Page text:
along with at least one unit per molecule having the formula

R3 HSiO, R3 2 HSiO0.5, HSiO1.5 H2 SiO or RH2 SiO0.5

where R' and R3 are the same as above.

The hydrogenpolysiloxanes are well known in the art and include such materials as 1,3-dimethyldisiloxane, 1,1,3-trimethyldisiloxane, 1,1,3,3-tetramethyldisiloxane as well as higher polymers containing up to 100,000 or more silicon atoms per molecule. Also included are cyclic siloxanes such as cyclic polymers of methyl hydrogen siloxane having the formula

(CH3 SiHO)p 

where p is a whole number of from 3 to 10.

Although it is possible to effect the addition reaction between compounds containing silicon-hydrogen linkages and multiple bonds of organic compounds containing aliphatic unsaturation by employing heat along or both heat and pressure in the absence of a catalyst, it is preferred that a catalyst such as platinum or a platinum compound or complex be employed. Any well known platinum catalysts which are effective for catalyzing the reaction between silicon-bonded hydrogen groups and silicon-bonded vinyl groups may be employed. These materials include the various finely divided elemental platinum catalysts such as those described in U.S. Pat. No. 2,970,150 to Bailey, the chloroplatinic acid catalysts described in U.S. Pat. No. 2,823,218 to Speier, the platinum hydrocarbon complexes described in U.S. Pat. Nos. 3,159,601 to Ashby and 3,159,662 to Ashby, as well as the platinum alcoholate catalysts described in U.S. Pat. No. 3,220,972 to Lamoreaux. Other platinum catalysts which may be employed are those described in U.S. Pat. No. 3,474,123 to Kelly et al and U.S. Pat. Nos. 3,715,334, 3,775,4512 and 3,814,730 to Karstedt as well as the chloroplatinic acid-amino-fluid complex described by Martin.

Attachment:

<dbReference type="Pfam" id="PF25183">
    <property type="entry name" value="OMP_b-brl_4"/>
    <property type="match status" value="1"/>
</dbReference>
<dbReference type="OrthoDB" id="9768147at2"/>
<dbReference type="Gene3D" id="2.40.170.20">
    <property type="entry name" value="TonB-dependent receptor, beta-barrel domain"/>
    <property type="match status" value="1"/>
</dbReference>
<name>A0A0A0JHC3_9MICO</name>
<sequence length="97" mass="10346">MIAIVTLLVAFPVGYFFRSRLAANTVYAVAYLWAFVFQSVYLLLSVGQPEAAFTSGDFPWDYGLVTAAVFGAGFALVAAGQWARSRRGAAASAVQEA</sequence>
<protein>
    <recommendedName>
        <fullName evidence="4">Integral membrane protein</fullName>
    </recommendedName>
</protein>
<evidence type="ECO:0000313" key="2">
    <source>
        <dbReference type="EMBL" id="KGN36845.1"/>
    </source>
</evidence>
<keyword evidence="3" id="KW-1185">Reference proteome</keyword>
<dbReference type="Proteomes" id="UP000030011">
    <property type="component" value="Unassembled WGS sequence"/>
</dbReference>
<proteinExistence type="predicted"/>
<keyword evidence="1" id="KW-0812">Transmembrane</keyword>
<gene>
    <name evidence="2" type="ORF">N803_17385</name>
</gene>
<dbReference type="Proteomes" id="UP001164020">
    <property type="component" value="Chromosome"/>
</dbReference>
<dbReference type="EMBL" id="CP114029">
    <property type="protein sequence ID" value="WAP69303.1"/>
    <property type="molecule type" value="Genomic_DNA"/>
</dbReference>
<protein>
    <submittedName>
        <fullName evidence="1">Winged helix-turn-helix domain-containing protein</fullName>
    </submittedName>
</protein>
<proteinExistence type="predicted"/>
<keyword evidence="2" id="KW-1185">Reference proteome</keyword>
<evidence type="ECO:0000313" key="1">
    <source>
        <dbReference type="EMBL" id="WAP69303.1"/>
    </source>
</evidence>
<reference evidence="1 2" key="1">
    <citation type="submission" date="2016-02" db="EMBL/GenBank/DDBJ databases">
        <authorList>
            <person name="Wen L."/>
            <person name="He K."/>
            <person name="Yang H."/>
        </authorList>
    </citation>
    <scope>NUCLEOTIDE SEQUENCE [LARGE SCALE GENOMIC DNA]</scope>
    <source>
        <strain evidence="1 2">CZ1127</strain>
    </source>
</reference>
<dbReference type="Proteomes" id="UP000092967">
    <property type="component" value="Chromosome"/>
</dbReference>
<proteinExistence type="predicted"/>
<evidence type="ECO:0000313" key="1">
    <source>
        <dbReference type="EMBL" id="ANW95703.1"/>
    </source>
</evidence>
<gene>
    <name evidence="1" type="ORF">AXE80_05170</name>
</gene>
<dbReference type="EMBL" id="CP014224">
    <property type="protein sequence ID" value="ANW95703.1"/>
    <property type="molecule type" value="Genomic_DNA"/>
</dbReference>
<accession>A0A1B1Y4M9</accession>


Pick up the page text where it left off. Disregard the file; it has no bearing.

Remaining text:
Regardless of the type of platinum catalyst employed, the catalyst should be used in an amount sufficient to provide from about 10-3 to 10-6 gram atoms of platinum per mole of silicon-bonded vinyl groups in the composition.

The modified organopolysiloxane composition, organohydrogenpolysiloxane and platinum catalyst can be mixed in any suitable manner and the mixture cured at room temperature up to a temperature of about 120 C. for a few minutes up to several hours. Obviously, the rate of cure is a function of both the concentration of platinum catalyst and the temperature of cure.